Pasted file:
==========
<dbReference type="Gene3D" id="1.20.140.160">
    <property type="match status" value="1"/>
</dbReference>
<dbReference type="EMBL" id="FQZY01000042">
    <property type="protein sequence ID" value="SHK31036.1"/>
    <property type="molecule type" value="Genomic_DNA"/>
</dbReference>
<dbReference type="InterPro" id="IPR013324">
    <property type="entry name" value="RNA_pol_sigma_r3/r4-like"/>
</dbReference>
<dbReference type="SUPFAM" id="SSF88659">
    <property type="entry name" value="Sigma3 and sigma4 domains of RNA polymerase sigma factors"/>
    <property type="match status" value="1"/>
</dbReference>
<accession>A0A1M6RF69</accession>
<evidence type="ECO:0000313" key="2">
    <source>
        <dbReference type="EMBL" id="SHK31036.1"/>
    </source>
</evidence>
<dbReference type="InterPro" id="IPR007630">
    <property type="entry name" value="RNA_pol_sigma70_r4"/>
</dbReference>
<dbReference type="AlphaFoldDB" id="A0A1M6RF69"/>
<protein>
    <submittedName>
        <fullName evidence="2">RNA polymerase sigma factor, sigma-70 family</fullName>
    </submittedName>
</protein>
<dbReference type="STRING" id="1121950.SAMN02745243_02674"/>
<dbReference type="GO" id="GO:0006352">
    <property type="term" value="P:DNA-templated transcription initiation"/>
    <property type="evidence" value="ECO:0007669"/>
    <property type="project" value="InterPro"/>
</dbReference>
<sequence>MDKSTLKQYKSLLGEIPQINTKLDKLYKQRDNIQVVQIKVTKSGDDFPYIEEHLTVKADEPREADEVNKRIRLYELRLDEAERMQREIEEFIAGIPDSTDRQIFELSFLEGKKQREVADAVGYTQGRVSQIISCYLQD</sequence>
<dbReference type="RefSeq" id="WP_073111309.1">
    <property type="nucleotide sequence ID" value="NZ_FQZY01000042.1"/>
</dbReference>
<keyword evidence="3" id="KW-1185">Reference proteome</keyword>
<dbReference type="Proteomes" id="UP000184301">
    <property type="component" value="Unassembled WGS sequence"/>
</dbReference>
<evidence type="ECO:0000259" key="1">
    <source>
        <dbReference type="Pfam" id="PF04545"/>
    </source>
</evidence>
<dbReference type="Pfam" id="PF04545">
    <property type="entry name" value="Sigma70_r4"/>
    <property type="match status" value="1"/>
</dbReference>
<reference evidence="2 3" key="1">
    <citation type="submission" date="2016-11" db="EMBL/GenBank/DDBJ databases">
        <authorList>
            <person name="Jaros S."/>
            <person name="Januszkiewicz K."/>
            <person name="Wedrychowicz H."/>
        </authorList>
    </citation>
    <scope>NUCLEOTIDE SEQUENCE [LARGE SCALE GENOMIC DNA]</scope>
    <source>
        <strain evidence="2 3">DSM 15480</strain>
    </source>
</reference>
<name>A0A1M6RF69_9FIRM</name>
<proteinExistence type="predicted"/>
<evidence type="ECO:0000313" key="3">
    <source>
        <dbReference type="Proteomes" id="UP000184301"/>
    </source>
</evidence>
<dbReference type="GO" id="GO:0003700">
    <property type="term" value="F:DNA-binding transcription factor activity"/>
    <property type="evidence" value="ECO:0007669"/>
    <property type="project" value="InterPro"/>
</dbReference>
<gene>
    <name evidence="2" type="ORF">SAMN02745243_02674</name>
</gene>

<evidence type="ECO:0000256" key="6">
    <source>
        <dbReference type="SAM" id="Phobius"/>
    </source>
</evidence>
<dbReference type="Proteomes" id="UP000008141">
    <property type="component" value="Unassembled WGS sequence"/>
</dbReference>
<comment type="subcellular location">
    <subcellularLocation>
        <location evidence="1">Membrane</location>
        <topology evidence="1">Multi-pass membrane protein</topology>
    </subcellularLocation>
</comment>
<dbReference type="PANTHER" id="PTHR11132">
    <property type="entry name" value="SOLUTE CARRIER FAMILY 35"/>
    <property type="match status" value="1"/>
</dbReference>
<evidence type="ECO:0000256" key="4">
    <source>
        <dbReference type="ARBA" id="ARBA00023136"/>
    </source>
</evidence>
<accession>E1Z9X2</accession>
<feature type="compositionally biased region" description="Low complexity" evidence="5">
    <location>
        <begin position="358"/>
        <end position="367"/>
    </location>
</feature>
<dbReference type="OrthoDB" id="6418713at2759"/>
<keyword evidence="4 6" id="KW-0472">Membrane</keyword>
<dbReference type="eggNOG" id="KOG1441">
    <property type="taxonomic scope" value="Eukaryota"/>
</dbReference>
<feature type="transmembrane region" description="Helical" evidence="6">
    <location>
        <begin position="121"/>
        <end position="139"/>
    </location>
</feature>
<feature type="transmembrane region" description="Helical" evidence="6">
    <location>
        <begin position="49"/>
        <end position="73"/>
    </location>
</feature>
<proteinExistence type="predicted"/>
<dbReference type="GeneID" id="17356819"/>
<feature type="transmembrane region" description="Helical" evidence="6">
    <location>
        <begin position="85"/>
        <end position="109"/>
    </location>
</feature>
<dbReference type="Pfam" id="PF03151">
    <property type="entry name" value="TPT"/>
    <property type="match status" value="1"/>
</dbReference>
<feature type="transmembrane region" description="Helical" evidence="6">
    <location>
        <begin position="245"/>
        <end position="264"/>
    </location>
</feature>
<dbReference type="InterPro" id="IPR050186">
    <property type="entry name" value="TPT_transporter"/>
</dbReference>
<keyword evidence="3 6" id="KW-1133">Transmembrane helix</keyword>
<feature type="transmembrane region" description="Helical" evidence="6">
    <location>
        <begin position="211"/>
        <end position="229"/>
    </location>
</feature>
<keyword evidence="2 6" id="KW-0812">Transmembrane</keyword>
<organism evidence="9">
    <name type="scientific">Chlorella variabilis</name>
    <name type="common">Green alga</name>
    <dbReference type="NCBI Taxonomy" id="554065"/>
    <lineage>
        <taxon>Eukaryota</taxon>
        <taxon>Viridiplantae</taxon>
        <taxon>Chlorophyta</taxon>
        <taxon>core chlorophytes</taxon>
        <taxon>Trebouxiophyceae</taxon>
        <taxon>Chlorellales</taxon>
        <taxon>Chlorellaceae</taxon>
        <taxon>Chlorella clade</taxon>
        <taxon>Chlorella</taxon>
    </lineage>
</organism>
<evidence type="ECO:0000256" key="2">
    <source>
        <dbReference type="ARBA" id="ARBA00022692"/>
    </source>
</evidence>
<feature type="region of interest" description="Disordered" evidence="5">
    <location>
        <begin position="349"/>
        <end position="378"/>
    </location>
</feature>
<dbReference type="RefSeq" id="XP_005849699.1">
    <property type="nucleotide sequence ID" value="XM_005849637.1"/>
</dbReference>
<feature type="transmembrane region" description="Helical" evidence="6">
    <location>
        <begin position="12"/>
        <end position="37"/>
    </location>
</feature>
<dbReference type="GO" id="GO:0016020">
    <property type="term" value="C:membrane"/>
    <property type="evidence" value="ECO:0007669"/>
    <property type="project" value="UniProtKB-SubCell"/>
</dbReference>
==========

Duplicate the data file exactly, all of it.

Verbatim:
<dbReference type="Gene3D" id="1.20.140.160">
    <property type="match status" value="1"/>
</dbReference>
<dbReference type="EMBL" id="FQZY01000042">
    <property type="protein sequence ID" value="SHK31036.1"/>
    <property type="molecule type" value="Genomic_DNA"/>
</dbReference>
<dbReference type="InterPro" id="IPR013324">
    <property type="entry name" value="RNA_pol_sigma_r3/r4-like"/>
</dbReference>
<dbReference type="SUPFAM" id="SSF88659">
    <property type="entry name" value="Sigma3 and sigma4 domains of RNA polymerase sigma factors"/>
    <property type="match status" value="1"/>
</dbReference>
<accession>A0A1M6RF69</accession>
<evidence type="ECO:0000313" key="2">
    <source>
        <dbReference type="EMBL" id="SHK31036.1"/>
    </source>
</evidence>
<dbReference type="InterPro" id="IPR007630">
    <property type="entry name" value="RNA_pol_sigma70_r4"/>
</dbReference>
<dbReference type="AlphaFoldDB" id="A0A1M6RF69"/>
<protein>
    <submittedName>
        <fullName evidence="2">RNA polymerase sigma factor, sigma-70 family</fullName>
    </submittedName>
</protein>
<dbReference type="STRING" id="1121950.SAMN02745243_02674"/>
<dbReference type="GO" id="GO:0006352">
    <property type="term" value="P:DNA-templated transcription initiation"/>
    <property type="evidence" value="ECO:0007669"/>
    <property type="project" value="InterPro"/>
</dbReference>
<sequence>MDKSTLKQYKSLLGEIPQINTKLDKLYKQRDNIQVVQIKVTKSGDDFPYIEEHLTVKADEPREADEVNKRIRLYELRLDEAERMQREIEEFIAGIPDSTDRQIFELSFLEGKKQREVADAVGYTQGRVSQIISCYLQD</sequence>
<dbReference type="RefSeq" id="WP_073111309.1">
    <property type="nucleotide sequence ID" value="NZ_FQZY01000042.1"/>
</dbReference>
<keyword evidence="3" id="KW-1185">Reference proteome</keyword>
<dbReference type="Proteomes" id="UP000184301">
    <property type="component" value="Unassembled WGS sequence"/>
</dbReference>
<evidence type="ECO:0000259" key="1">
    <source>
        <dbReference type="Pfam" id="PF04545"/>
    </source>
</evidence>
<dbReference type="Pfam" id="PF04545">
    <property type="entry name" value="Sigma70_r4"/>
    <property type="match status" value="1"/>
</dbReference>
<reference evidence="2 3" key="1">
    <citation type="submission" date="2016-11" db="EMBL/GenBank/DDBJ databases">
        <authorList>
            <person name="Jaros S."/>
            <person name="Januszkiewicz K."/>
            <person name="Wedrychowicz H."/>
        </authorList>
    </citation>
    <scope>NUCLEOTIDE SEQUENCE [LARGE SCALE GENOMIC DNA]</scope>
    <source>
        <strain evidence="2 3">DSM 15480</strain>
    </source>
</reference>
<name>A0A1M6RF69_9FIRM</name>
<proteinExistence type="predicted"/>
<evidence type="ECO:0000313" key="3">
    <source>
        <dbReference type="Proteomes" id="UP000184301"/>
    </source>
</evidence>
<dbReference type="GO" id="GO:0003700">
    <property type="term" value="F:DNA-binding transcription factor activity"/>
    <property type="evidence" value="ECO:0007669"/>
    <property type="project" value="InterPro"/>
</dbReference>
<gene>
    <name evidence="2" type="ORF">SAMN02745243_02674</name>
</gene>

<evidence type="ECO:0000256" key="6">
    <source>
        <dbReference type="SAM" id="Phobius"/>
    </source>
</evidence>
<dbReference type="Proteomes" id="UP000008141">
    <property type="component" value="Unassembled WGS sequence"/>
</dbReference>
<comment type="subcellular location">
    <subcellularLocation>
        <location evidence="1">Membrane</location>
        <topology evidence="1">Multi-pass membrane protein</topology>
    </subcellularLocation>
</comment>
<dbReference type="PANTHER" id="PTHR11132">
    <property type="entry name" value="SOLUTE CARRIER FAMILY 35"/>
    <property type="match status" value="1"/>
</dbReference>
<evidence type="ECO:0000256" key="4">
    <source>
        <dbReference type="ARBA" id="ARBA00023136"/>
    </source>
</evidence>
<accession>E1Z9X2</accession>
<feature type="compositionally biased region" description="Low complexity" evidence="5">
    <location>
        <begin position="358"/>
        <end position="367"/>
    </location>
</feature>
<dbReference type="OrthoDB" id="6418713at2759"/>
<keyword evidence="4 6" id="KW-0472">Membrane</keyword>
<dbReference type="eggNOG" id="KOG1441">
    <property type="taxonomic scope" value="Eukaryota"/>
</dbReference>
<feature type="transmembrane region" description="Helical" evidence="6">
    <location>
        <begin position="121"/>
        <end position="139"/>
    </location>
</feature>
<feature type="transmembrane region" description="Helical" evidence="6">
    <location>
        <begin position="49"/>
        <end position="73"/>
    </location>
</feature>
<proteinExistence type="predicted"/>
<dbReference type="GeneID" id="17356819"/>
<feature type="transmembrane region" description="Helical" evidence="6">
    <location>
        <begin position="85"/>
        <end position="109"/>
    </location>
</feature>
<dbReference type="Pfam" id="PF03151">
    <property type="entry name" value="TPT"/>
    <property type="match status" value="1"/>
</dbReference>
<feature type="transmembrane region" description="Helical" evidence="6">
    <location>
        <begin position="245"/>
        <end position="264"/>
    </location>
</feature>
<dbReference type="InterPro" id="IPR050186">
    <property type="entry name" value="TPT_transporter"/>
</dbReference>
<keyword evidence="3 6" id="KW-1133">Transmembrane helix</keyword>
<feature type="transmembrane region" description="Helical" evidence="6">
    <location>
        <begin position="211"/>
        <end position="229"/>
    </location>
</feature>
<keyword evidence="2 6" id="KW-0812">Transmembrane</keyword>
<organism evidence="9">
    <name type="scientific">Chlorella variabilis</name>
    <name type="common">Green alga</name>
    <dbReference type="NCBI Taxonomy" id="554065"/>
    <lineage>
        <taxon>Eukaryota</taxon>
        <taxon>Viridiplantae</taxon>
        <taxon>Chlorophyta</taxon>
        <taxon>core chlorophytes</taxon>
        <taxon>Trebouxiophyceae</taxon>
        <taxon>Chlorellales</taxon>
        <taxon>Chlorellaceae</taxon>
        <taxon>Chlorella clade</taxon>
        <taxon>Chlorella</taxon>
    </lineage>
</organism>
<evidence type="ECO:0000256" key="2">
    <source>
        <dbReference type="ARBA" id="ARBA00022692"/>
    </source>
</evidence>
<feature type="region of interest" description="Disordered" evidence="5">
    <location>
        <begin position="349"/>
        <end position="378"/>
    </location>
</feature>
<dbReference type="RefSeq" id="XP_005849699.1">
    <property type="nucleotide sequence ID" value="XM_005849637.1"/>
</dbReference>
<feature type="transmembrane region" description="Helical" evidence="6">
    <location>
        <begin position="12"/>
        <end position="37"/>
    </location>
</feature>
<dbReference type="GO" id="GO:0016020">
    <property type="term" value="C:membrane"/>
    <property type="evidence" value="ECO:0007669"/>
    <property type="project" value="UniProtKB-SubCell"/>
</dbReference>